I’m pretty sure that the best part of the new movie “Project Almanac” was the 10 minutes when I was asleep.
This sci-fi thriller/teen romance mash-up, directed by Dean Israelite, is precisely the kind of crap movie that Hollywood dumps in theaters in January and February. This movie was actually finished in 2013 and has been sitting on a shelf somewhere waiting for the right time for release. There is no right time.
Jonny Weston stars as David Raskin, a nerd genius hoping to get into MIT. He hangs out with his two friends and his sister, who films everything they do. That’s right, it’s one of those movies. The dreaded shaky cam/hand-held camera movies. And yes, I’m warning you now, if those type of films make you sick, this one will too. And that’s before you get to the actual story.
Dave gets into MIT but doesn’t get the scholarship he needs to pay for it. He goes digging around in the attic for inspiration and finds his late-father’s plans for a time machine. He and his buddies (Sam Lerner and Allen Evangelista) build it and along with sis (Amy Landecker) and the necessary love interest Jessie (Sofia Black D’Elia) the group make a pact to only time travel as a team.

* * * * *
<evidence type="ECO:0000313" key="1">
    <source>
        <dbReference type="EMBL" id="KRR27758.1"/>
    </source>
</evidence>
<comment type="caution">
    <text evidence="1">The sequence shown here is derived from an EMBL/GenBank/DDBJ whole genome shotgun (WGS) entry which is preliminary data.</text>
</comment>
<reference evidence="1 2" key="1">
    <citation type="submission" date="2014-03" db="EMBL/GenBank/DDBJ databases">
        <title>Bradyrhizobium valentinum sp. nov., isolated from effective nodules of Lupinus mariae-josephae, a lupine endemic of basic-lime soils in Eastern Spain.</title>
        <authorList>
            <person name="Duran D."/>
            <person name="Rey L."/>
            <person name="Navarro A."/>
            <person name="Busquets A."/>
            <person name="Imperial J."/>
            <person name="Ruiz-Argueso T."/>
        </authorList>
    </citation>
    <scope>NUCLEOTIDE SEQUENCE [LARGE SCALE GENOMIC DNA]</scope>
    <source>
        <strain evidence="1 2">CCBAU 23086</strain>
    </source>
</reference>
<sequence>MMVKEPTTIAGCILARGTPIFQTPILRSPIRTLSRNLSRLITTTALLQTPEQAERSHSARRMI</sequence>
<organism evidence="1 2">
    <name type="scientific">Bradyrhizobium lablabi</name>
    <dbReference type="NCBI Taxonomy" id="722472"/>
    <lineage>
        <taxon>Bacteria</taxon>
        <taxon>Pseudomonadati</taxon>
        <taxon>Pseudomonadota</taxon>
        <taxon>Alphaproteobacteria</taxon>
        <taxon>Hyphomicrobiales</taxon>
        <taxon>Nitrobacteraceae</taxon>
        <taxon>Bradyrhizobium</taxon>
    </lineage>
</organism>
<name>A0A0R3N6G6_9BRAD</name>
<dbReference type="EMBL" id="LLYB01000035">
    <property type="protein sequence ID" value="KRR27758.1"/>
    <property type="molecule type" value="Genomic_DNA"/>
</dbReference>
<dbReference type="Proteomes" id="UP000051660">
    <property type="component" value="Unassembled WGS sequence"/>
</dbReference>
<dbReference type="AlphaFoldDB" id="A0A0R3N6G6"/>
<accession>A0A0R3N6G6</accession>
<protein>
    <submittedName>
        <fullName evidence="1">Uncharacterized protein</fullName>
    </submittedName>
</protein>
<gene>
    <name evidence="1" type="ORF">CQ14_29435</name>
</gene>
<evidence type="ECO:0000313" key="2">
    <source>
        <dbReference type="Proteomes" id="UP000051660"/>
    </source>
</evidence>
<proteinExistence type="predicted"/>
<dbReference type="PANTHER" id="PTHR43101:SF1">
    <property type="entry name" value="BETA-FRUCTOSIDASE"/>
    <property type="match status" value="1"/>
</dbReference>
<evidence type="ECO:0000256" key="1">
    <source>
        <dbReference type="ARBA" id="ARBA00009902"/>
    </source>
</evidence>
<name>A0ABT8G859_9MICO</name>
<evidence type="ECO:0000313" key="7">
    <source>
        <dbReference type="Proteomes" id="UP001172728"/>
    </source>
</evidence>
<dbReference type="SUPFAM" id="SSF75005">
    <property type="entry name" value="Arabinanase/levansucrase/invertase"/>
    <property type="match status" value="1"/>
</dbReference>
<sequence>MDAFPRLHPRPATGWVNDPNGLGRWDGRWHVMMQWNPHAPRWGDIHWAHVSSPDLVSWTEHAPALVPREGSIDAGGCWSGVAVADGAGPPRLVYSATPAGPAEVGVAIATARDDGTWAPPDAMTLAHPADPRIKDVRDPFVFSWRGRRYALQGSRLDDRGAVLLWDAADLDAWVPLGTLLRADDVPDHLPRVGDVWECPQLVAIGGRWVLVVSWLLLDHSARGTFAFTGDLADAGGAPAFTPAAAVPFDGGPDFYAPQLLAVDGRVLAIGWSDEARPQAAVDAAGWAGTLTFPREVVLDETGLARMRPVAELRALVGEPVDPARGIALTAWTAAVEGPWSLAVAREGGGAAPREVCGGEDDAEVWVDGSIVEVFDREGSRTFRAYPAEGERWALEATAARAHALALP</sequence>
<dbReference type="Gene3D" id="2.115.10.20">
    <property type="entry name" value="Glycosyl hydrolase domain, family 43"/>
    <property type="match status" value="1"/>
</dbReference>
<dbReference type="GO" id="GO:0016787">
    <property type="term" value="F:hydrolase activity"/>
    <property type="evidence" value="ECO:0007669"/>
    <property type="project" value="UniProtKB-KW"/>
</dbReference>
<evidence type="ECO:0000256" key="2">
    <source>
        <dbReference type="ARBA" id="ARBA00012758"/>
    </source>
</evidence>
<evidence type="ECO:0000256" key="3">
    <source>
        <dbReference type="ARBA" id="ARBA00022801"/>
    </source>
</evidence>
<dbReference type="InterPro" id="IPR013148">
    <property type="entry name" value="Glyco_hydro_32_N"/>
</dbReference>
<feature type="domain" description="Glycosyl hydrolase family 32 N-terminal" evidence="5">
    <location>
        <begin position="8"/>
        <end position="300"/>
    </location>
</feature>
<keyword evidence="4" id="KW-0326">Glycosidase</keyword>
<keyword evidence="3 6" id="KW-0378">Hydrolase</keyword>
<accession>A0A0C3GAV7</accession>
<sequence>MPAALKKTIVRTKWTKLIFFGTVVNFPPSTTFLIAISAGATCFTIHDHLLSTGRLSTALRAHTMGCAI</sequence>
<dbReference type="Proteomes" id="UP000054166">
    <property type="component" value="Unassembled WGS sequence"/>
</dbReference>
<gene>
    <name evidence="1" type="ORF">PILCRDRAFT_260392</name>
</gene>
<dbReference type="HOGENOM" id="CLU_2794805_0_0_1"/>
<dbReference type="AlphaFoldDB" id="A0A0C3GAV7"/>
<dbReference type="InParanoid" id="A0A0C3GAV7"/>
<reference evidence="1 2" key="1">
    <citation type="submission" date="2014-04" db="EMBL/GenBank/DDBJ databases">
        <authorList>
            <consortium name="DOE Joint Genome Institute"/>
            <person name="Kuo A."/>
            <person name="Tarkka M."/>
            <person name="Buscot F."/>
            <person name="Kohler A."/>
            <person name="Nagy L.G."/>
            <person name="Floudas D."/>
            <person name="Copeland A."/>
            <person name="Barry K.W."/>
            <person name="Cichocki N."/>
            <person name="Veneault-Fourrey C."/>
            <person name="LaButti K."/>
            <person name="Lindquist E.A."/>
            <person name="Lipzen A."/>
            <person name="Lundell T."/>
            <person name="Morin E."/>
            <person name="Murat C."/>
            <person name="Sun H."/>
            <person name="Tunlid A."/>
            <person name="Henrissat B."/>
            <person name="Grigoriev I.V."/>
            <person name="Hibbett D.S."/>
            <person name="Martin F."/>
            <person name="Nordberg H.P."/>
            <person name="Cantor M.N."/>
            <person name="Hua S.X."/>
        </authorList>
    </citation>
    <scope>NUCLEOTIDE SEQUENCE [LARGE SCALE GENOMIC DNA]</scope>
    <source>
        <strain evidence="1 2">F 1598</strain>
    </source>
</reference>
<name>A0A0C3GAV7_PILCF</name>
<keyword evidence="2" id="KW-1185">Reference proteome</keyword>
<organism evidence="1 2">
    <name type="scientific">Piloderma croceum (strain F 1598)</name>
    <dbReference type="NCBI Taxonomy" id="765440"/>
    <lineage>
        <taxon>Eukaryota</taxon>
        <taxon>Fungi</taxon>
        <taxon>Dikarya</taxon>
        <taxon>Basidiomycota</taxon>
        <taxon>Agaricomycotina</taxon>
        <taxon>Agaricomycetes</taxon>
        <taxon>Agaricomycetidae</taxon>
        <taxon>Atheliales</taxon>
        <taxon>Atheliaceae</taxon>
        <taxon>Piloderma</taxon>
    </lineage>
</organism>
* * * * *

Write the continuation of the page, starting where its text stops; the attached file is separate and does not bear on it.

The machine is limited in scope so they can’t travel back to the dinosaur era or the distant future. So they use it to improve their grades, win the lottery and spend the day at an outdoor music festival. Teenagers.
As we all know from time travel stories, things start to go wrong. Dave goes back in time to fix things, making things worse. Eventually he decides to go back to his childhood to stop dad from ever dreaming up the cursed machine.
I don’t want to waste much more of your time or mine talking about “Project Almanac.” The characters are slightly likable in the beginning but become intolerable jerks as the story progresses. Name any time travel movie you can think of and it’s probably plowed the same ground and done a better job at it. The love story aspect of it is even more amateur-hour.
The constant shaky-cam doesn’t even make sense in the context of the film. Yes, the moments when Dave’s sister is filming should be handled in that fashion but most of the film isn’t being told from that perspective.